Hunter Injured and Stranded before Eventual Wilderness Rescue

On October 28, 2012, around 8:30 PM, a 37-year-old Phoenix man was reported lost by family members. The victim had been hunting since 6:30 AM and not returned to camp. In the morning, the victim and 3 others walked to the edge of Wet Beaver Creek Canyon and decided to venture to the bottom of the canyon. On the way, the foursome broke into two groups and separated. Once on the canyon floor, the group containing the victim separated. His companion, who returned to base camp after dark, could not locate the victim and believed he was lost in difficult terrain. Unfortunately, cell phone coverage was not available in this area and even so, the victim did not have a cell phone in possession.
Deputies spoke with a hiker who told them that other hikers in the area saw the victim earlier and provided him with food and water. They indicated it was unlikely the victim could hike out without assistance. A Forest Patrol deputy began coordinating a search and rescue response which included the Yavapai County Sheriff’s Office Response Team’s (YCSRT) Back Country Unit, and a DPS Ranger Helicopter team. 

When DPS Ranger arrived, they began air searching and located an apparent signal fire likely started by the victim. The crew provided GPS coordinates to the Forest Patrol deputy and indicated it would be nearly impossible to complete an air rescue because of the terrain and darkness.

A 5 member team from the Back Country Unit was able to hike in and contact the victim at 2:30 AM. They found he had fallen and injured both legs and his chest. The victim explained that he had fallen from a rock and landed on his binoculars which were strapped to his chest. He was complaining of abdominal pain and severe pain in both legs. Due to his injuries, the victim required air transport. The Back County Unit remained with him throughout the night. At approximately 8:30 AM, DPS Ranger out of Flagstaff arrived and air lifted the victim to camp by long line. He was treated at base camp then airlifted to Flagstaff Medical Center.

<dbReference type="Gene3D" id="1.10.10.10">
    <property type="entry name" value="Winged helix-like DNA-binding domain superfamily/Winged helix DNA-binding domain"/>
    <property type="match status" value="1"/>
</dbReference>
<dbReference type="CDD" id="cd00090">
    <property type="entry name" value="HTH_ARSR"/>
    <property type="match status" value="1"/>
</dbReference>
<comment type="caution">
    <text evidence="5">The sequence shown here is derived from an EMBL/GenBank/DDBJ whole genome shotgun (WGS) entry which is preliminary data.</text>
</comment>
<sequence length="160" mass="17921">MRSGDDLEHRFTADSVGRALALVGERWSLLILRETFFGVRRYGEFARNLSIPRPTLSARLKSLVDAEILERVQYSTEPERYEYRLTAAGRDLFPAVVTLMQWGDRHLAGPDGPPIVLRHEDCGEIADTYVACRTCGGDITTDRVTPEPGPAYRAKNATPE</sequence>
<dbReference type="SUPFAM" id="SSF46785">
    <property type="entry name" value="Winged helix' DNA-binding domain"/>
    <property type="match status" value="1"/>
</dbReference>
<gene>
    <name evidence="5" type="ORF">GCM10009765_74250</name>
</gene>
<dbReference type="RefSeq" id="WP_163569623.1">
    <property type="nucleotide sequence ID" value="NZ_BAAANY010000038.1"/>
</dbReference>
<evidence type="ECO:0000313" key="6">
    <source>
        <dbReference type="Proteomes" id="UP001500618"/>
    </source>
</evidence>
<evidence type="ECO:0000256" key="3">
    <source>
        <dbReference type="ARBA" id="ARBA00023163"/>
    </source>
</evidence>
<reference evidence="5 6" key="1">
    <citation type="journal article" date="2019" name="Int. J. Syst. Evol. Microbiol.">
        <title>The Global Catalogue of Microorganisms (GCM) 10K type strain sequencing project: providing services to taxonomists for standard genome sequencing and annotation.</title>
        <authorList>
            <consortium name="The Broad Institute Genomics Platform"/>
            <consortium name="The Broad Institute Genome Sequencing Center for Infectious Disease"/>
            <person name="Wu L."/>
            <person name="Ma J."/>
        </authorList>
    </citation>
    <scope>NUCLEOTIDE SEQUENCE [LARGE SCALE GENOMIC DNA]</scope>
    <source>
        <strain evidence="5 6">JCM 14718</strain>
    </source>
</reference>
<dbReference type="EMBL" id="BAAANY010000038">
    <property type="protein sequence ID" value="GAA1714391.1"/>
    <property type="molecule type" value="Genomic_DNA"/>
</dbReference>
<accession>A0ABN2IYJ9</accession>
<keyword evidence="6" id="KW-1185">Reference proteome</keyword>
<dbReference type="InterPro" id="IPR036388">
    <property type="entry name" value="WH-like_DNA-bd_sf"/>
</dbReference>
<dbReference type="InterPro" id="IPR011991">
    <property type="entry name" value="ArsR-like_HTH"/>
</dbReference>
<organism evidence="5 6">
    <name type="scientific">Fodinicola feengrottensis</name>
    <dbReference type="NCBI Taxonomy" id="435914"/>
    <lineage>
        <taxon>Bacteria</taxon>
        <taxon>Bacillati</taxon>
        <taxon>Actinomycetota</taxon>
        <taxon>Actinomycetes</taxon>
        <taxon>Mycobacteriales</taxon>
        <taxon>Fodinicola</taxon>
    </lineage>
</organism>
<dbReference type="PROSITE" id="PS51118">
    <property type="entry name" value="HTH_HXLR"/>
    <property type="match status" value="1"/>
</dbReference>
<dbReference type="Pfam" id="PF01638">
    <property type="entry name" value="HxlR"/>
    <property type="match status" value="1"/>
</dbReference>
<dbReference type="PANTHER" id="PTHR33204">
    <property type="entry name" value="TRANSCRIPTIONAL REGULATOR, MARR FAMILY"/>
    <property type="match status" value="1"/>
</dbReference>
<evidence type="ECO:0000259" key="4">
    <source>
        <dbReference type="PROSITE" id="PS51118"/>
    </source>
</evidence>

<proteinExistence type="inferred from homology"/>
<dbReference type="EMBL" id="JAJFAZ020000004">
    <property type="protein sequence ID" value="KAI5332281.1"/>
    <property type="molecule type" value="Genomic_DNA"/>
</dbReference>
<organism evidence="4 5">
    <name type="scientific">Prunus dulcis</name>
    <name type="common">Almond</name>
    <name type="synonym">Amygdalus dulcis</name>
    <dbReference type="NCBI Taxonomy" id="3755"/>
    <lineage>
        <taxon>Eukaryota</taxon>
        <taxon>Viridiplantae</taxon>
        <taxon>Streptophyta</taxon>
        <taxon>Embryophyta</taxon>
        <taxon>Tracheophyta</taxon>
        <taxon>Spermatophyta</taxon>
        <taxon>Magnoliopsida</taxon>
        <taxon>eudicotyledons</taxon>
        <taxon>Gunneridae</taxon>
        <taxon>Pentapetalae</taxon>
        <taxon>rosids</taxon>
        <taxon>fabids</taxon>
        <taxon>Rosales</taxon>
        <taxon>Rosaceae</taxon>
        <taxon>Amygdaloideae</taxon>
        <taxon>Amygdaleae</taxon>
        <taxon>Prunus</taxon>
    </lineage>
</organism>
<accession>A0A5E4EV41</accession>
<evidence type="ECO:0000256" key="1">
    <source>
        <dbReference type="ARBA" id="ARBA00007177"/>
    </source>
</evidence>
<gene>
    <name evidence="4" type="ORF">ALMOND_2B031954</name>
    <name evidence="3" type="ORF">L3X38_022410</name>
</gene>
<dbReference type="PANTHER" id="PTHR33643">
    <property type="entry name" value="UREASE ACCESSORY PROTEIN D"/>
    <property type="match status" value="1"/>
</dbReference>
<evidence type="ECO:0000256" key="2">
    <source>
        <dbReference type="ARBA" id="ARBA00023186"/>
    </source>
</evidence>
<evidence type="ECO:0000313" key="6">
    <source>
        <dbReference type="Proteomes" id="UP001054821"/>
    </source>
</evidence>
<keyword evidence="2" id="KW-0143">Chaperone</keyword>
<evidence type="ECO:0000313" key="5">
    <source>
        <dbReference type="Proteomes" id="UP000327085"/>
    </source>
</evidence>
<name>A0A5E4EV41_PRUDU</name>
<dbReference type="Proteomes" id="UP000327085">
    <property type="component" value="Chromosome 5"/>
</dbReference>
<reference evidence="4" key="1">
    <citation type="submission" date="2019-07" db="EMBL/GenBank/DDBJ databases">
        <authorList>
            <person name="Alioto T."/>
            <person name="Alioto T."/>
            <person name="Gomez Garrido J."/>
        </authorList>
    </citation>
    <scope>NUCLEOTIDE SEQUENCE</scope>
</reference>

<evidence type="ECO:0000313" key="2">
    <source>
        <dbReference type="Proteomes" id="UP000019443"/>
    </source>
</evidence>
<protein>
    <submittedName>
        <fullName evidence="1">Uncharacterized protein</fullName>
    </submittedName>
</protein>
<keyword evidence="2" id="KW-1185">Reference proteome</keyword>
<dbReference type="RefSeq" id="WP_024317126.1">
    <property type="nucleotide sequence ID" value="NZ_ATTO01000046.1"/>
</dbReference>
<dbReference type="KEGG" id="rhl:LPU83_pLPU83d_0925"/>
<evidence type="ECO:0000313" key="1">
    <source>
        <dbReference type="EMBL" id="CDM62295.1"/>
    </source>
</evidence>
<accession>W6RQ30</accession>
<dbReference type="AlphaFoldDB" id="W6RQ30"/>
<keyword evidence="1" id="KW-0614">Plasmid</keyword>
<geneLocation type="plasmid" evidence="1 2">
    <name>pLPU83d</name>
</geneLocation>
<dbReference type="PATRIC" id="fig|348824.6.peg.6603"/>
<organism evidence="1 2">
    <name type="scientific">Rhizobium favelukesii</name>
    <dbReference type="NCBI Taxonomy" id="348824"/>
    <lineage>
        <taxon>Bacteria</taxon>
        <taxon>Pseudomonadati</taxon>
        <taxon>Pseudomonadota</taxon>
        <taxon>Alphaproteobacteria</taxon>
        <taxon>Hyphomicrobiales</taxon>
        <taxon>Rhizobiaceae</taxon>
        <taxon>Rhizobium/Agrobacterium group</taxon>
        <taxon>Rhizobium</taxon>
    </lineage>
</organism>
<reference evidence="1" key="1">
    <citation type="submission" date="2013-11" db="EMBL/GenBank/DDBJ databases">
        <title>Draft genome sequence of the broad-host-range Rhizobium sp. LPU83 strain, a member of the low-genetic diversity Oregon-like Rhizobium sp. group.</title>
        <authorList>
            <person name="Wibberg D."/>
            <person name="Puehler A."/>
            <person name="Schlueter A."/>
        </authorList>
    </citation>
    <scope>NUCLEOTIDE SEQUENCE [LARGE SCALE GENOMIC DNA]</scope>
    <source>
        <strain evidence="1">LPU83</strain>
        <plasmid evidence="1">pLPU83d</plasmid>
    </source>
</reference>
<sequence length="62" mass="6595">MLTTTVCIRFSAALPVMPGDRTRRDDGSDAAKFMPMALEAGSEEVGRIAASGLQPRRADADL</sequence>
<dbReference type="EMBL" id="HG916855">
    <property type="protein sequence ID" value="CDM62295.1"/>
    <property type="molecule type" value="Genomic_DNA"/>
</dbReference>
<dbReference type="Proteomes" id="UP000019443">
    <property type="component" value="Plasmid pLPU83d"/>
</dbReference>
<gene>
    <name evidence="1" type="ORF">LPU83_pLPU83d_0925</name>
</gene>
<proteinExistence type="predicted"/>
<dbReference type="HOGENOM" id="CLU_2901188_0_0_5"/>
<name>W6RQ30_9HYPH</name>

The victim later told deputies he had blacked out after the fall, eventually waking up in extreme pain and unable to hike further. He started a warming fire and when he heard a helicopter hovering, he lit a piece of paper on fire and waved it to signal the crew. He was very relieved when he saw rescuers arrive with warm clothing and very thankful for all the efforts.

Recommendations --- Hiking/Hunting alone is discouraged as it greatly decreases your opportunity for survival if injured and unable to call for help. For those who are serious about increasing the opportunity for rescue should you find yourself in a similar predicament, consider the purchase of a satellite messaging device. These devices do not rely on cellular towers and provide exact coordinates to rescue personnel tracking your location. And finally, always pack for a hike assuming weather and temperature changes could be extreme.

The key to your safety is PLANNING!

For a comprehensive list of outdoor safety tips provided by the US Forest Service, click on the following link:

This link will take to a company that sells satellite messaging devices. YCSO does not endorse any particular product and the website is provided as reference only.

The Sheriff would like to thank all our wonderful volunteers for again being on the front line in a lifesaving search and rescue.